It’s giving a common language, and a common reality, and a common set of values to people who are religious as well as people who are atheistic or agnostic. So that we can talk about our respective experiences in a way that we can relate to each other and help each other deal with things, as opposed to being prevented from doing it by fighting over the context of the religious or philosophical framework that surround these ideas.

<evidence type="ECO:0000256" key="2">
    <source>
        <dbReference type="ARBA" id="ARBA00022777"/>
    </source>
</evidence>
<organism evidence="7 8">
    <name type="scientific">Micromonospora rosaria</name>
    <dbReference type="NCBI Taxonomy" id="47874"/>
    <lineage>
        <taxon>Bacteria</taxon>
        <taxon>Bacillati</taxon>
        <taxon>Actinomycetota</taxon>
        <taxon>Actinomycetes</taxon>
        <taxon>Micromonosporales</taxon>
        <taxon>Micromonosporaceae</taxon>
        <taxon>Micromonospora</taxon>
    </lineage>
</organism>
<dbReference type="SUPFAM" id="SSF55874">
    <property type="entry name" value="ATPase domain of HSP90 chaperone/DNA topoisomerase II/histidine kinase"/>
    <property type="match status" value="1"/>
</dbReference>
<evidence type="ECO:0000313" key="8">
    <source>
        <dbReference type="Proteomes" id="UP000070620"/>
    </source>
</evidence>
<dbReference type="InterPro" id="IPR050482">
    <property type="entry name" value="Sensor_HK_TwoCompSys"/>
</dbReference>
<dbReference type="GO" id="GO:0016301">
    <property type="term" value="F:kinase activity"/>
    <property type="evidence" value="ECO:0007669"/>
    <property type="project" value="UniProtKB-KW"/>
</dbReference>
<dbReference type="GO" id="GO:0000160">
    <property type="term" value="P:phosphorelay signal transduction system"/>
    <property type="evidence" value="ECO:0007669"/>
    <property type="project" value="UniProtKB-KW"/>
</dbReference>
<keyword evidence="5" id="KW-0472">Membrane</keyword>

So, very similar to that comes the idea of, what is this Higher Power? Is this Higher Power something that’s outside of ourselves? Of course, from the place of powerlessness that you experience from being stuck, from trying so hard and never managing to change… it feels like change can only happen if it happens from above. But really, the experience of it is that something happens that you gives you a sense of power, and that power is what enables you to stand up in life to be yourself.. to stand up for yourself… to act from a sense of inner power. So, here again, you can it something that is given to you by God. Or you can think of it as something that we evolved into through millions of years, that this is our heritage that’s been taught to us from evolution. Regardless of that, the experience of it is the experience of that power, that we can talk to each other about, regardless of the framework. So, the common language is the experience of a state of inner power. Whether it’s caused by something that’s out there, or from something that we’ve developed through millions of years of evolution, that result that we can have in common is talking about that experience of inner power.